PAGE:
By Michael Bascetta
When we think about community, most of us conjure up ideas of an idyllic neighbourhood in which we may someday live or one that we were lucky enough to grow up in, where families are part of the fabric of the community and all that surrounds it.
The same can now be said about our professional lives, where we have begun to choose the people we have around us based on our preferences of the work family that we wish to be a part of.
The era of creating two separate beings – workself and homeself – is in the past. The focus has shifted to why we do, rather than what we do. This does not mean finding meaning in the mundane. Above all else, it means shifting our focus from mechanical work to work that we are proud of and believe in. Creating a life that is interlinked between work and home is the key to expelling the myth of work/life balance. Finding balance is finding happiness in all that we do, rather than putting arbitrary fences between the segments of our lives.
Creating a community in which everyone can thrive ensures members of the group understand that collaboration over competition is at the core of any professional community. From an early age we have been conditioned to the idea of winning above all else, and collaborating with someone who, on paper, is your competitor, may be hard for some.
Collaboration has been steadily increasing in the food and beverage industry over the past five years, so much so that often it has become a word used merely as a promotional tool, rather than a celebration of shared knowledge and understanding.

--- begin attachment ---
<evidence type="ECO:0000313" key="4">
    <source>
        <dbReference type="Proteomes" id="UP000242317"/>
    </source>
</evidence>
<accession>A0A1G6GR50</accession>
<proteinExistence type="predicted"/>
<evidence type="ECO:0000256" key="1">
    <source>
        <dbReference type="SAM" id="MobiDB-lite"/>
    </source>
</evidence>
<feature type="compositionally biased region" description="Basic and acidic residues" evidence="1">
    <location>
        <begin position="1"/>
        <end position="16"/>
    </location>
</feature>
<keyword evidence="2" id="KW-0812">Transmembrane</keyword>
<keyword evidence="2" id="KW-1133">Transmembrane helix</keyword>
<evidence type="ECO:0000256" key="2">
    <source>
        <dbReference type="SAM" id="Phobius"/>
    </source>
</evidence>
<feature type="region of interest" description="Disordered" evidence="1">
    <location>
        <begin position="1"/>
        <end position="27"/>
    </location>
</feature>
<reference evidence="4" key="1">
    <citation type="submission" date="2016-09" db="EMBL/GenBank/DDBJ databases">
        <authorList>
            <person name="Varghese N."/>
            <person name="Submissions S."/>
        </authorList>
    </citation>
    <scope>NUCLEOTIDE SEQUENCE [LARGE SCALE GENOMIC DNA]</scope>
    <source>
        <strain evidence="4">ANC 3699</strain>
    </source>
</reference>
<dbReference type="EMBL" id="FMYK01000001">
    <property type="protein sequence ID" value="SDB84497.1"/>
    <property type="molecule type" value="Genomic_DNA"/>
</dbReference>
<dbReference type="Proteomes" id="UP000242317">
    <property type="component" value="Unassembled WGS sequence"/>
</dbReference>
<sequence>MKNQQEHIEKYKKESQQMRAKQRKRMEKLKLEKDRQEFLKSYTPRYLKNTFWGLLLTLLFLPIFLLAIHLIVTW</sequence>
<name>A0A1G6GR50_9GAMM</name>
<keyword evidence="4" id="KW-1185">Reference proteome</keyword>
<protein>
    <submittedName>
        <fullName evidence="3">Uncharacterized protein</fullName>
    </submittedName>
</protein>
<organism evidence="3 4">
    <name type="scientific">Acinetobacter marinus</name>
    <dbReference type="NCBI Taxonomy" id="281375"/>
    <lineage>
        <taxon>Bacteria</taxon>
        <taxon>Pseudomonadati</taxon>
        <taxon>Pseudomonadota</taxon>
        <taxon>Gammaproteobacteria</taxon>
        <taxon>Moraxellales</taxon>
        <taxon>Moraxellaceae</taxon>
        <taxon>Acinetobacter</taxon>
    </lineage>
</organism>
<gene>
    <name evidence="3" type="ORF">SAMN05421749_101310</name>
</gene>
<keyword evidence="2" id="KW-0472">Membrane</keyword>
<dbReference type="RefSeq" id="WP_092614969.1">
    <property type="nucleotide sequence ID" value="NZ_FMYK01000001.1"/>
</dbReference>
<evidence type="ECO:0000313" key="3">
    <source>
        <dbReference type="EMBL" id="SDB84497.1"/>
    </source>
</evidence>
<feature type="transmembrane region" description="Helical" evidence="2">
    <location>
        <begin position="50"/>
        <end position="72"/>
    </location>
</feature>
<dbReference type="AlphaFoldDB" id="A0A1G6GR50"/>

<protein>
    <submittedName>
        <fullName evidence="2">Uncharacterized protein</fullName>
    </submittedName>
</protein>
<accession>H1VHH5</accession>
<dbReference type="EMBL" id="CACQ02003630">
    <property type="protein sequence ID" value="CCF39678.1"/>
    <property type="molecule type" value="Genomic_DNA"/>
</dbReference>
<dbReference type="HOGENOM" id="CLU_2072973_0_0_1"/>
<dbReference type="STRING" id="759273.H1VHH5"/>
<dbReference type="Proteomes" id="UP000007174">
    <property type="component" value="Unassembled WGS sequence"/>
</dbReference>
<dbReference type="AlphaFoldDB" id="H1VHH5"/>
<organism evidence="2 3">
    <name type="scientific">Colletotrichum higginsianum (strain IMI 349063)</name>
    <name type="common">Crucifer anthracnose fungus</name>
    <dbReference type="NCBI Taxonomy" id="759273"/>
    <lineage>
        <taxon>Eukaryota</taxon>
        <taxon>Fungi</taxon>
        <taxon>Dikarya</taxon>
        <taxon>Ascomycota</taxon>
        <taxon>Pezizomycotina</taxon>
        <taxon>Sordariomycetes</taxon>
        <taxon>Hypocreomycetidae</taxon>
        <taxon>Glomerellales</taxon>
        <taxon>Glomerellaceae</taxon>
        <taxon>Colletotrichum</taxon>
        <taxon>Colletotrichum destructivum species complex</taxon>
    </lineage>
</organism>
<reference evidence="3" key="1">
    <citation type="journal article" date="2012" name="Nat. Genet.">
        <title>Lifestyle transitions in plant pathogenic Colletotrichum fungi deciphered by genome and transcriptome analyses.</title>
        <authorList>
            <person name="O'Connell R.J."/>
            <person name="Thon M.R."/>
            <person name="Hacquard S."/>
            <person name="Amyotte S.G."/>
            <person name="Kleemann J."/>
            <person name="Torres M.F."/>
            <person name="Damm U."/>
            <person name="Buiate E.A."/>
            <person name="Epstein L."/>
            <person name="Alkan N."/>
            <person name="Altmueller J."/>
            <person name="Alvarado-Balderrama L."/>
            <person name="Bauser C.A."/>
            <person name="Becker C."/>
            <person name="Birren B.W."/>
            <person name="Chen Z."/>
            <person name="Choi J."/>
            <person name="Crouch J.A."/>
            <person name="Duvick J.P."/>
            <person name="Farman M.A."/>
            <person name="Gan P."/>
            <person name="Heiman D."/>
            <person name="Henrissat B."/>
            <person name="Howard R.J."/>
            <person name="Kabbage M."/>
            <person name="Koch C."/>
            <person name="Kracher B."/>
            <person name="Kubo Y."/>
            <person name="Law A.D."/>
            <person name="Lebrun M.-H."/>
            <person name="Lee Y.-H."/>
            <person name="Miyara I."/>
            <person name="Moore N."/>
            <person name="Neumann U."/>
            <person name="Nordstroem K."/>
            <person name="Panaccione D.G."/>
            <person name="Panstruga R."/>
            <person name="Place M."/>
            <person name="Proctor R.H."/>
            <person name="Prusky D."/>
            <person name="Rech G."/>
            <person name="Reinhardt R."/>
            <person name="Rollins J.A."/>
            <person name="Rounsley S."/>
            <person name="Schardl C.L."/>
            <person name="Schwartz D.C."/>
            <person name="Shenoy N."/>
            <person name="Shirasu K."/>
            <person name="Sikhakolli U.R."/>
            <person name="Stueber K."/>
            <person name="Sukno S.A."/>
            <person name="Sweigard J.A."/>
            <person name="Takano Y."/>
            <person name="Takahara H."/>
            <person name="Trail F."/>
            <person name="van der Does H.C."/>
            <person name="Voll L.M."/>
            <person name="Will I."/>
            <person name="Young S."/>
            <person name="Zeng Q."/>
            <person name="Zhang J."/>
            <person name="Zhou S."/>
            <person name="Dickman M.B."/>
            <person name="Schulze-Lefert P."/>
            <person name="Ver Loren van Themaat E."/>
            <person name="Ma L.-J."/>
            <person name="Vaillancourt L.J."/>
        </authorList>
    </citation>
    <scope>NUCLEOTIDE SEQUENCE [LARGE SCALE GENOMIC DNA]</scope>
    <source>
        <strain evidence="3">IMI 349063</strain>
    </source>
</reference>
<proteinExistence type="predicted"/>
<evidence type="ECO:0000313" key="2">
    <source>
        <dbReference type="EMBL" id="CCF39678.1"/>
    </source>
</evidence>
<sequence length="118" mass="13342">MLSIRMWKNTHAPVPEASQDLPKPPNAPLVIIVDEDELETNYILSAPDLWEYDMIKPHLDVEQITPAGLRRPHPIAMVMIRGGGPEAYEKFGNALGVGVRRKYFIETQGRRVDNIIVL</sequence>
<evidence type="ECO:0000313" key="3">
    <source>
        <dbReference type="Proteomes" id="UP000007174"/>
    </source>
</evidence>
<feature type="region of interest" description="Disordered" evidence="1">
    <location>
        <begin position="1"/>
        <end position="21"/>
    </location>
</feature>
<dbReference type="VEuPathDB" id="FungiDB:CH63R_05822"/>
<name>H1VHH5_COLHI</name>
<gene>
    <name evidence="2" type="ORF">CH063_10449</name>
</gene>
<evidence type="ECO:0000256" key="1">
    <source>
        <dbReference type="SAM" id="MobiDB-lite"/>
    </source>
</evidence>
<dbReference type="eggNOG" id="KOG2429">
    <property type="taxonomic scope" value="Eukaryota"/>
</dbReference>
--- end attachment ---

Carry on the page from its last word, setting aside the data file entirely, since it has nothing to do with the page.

Gone are the days of the closed kitchen door. Chefs are sharing recipes and collaborating with one another. Restaurants are moving continents to cook with their counterparts. Producers of spirits, beer and wine are sharing their ideas and skills through internships and peer co-operation.
World dominant brands are thinking outside their usual sphere to align themselves with like-minded companies that can find equal value in a collaboration. This is great news for the food and beverage industry, to which many brands are gravitating by creating links with high-quality products that their target audience can relate to. This is evident in the latest collaboration with Mercedes-Benz and ST ALI coffee in Melbourne, with the creation of Australia’s first Mercedes me Store. The space is an intersection of food, design, art and culture in Melbourne, with the Mercedes brand taking a back seat to showcase the creativity of emerging talent in Melbourne and beyond.
Our vision at Worksmith is to create an environment where start-up food and beverage companies (and those companies who intersect our industry) are able to thrive with the use of shared resources, access to industry-focussed events and the ability to collaborate with one another on projects.
In early 2018 we set out to achieve this through one co-working space on Smith Street in Collingwood. Just over a year later we are about to launch our second space in the Melbourne CBD.
The ultimate success of our model relies on the community that we build around us, rather than short-term financial goals. Reflecting on this as the measurement of success not only validates our vision but also creates a more sustainable business model for the community at large.
Applications for Worksmith ELLA are now open. Visit www.worksmith.io for more information.
At Natalie O’Brien & Co we help clients grow the bottom line by delivering distinct and genuine customer experiences. If this sounds like something your organisation needs, read our approach here or get in touch with Natalie O’Brien direct.